I then went to Law School and when I left Law School in 2006, got involved with the PA Young Democrats and got my Real Estate License and got elected Recording Secretary on the exec board In January 07. I then founded the Montgomery County Young Democrats and in June of 2009 got elected Treasurer of the PAYD. Under my leadership, we have raised over 25 thousand dollars whereas the person who was treasurer before me raised 190 dollars his whole term. I also brought Anthony Youngblood onto the board and your friend Jenn Frownfelter as well who just replaced me as Treasurer last month as I decided to resign (on good terms) to focus my civic efforts on raising money for Occular Melanoma which my girlfriend Melissa was diagnosed with in Janauary as well as to spend more time on my rapidly growing real estate practice. I am still a member of the PAYD board and still serve as Executive Vice Chair of the Jewish Caucus of National YDA. Wow that was alot! I have no desire to brag and I dont want to bore you further so I’ll go onto the next question.

Not only are you involved in politics, you’re also a Realtor. You just can’t get away from yard signs. What are the differences between how Realtors use signs and how political campaigns do?

Realtors use signs to promote themselves and their clients interests. Political signs promote a cause. While it is true that signs promote the name recognition of the candidate and are undoubtedly helpful to them in making their name known regardless of whether they win or lose, the presumed basis of political signs is the expression of a set of ideals in the public interest. Real Estate signs are obviously more purely shamelessly devoted to self promotion and there is no presumed cause other than to sell the listing and to attract buyers.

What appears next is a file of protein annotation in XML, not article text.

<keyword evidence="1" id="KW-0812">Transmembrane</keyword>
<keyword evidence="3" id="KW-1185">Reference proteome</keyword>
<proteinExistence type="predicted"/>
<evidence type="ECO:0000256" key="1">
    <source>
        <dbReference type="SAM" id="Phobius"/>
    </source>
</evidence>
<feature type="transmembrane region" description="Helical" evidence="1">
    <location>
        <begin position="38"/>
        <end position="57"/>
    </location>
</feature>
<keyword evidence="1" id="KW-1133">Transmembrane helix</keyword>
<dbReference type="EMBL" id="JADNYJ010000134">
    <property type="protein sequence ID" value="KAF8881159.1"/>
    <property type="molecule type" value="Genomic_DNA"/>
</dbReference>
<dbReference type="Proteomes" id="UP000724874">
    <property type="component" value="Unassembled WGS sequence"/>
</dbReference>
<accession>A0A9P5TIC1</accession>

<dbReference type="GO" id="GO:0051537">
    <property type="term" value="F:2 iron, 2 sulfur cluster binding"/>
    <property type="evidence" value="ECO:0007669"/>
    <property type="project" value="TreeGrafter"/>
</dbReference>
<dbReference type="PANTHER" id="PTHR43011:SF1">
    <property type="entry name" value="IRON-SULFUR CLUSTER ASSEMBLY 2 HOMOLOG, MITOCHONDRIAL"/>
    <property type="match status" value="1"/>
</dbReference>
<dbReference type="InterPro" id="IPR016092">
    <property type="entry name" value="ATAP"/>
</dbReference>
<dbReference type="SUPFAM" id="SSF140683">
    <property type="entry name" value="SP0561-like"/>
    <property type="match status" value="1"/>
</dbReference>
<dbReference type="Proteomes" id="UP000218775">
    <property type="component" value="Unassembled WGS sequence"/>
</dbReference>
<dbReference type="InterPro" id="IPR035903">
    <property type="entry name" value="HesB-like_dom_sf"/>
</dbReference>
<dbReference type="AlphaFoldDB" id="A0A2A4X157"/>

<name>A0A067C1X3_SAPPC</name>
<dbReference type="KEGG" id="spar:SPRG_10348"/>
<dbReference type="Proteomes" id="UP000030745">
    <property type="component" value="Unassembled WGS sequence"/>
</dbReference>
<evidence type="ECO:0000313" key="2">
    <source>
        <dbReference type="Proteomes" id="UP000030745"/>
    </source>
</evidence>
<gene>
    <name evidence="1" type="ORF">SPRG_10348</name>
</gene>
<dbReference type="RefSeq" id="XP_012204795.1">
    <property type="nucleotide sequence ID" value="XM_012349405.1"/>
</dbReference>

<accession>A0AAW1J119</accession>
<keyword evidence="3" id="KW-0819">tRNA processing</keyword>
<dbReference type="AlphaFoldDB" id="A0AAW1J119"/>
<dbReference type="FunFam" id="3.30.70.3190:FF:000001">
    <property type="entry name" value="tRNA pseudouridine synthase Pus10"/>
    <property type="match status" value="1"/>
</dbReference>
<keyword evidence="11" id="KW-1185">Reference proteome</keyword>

What are the differences in the signs themselves (e.g. aluminum frames versus fold over/corrugated plastic/bag signs)?

Real Estate signs are meant to last for months, even possibly years while the property is on the market so naturally they are far sturdier and more expensive and designed for reuse. Political signs are designed for single use, and designed for quick and rapid deployment in many locations simultaniously. Also most realtors dont steal each others signs like political parties sometimes do.

Have signs helped you professionally as a Realtor and as a political activist? How?

Not really. To be truthful, I always thought candidates and realtors alike put too much faith in signs. Signs ‘vote and signs don’t make offers on listings. They do get your name out there but in the world of 21st century media, the relevance of lawn signs has been greatly diminished. I get most of my clients off webites like In fact to this date, I’ve gotten maybe one or two sales from signs and dozens from online.

If someone would like to do business with you, how can they get in contact with you?
Or just call my cell at 610-996-3405.

Thanks again for agreeing to answer a few questions!

Experienced campaign professional talks political lawn signs

Eddy Foster campaign manager
Campaign Professional Eddy Foster

First, what is your background?  What campaigns have you worked on?

I have been working on campaigns since I was 13 years old. Early on, I was involved in races for School Board and for County Commissioner. When I was 16, my Stepfather ran for State House against Steven Bararr (PA-160), and I got my first real taste of a state campaign. Since then, I have worked on the following races:

  • Andy Dinniman State Senate Special Election
  • Youth VoteEd Adrian for Burlington
  • VT City Council- Campaign Manager
  • Obama for America- Field Organizer
  • Josh Maxwell for Downingtown Mayor- Campaign Manager
  • Tina Davis for State Rep- Campaign Manager
  • And several others… at local and state levels.

Having worked professionally on state and national campaigns, did you notice a difference in the number of voters who were asking for yard signs?  If there was a difference, why do you think that was?

Obama aside (where EVERYONE wanted a sign), supporters of other campaigns all seemed to want signs in amounts proportionate to population. Obama was a rock star, and thats why so many “extra” people wanted Obama signs.

Since you worked on a presidential campaign without yard signs, do you have any stories of supporters who were upset that you didn’t have signs to hand out?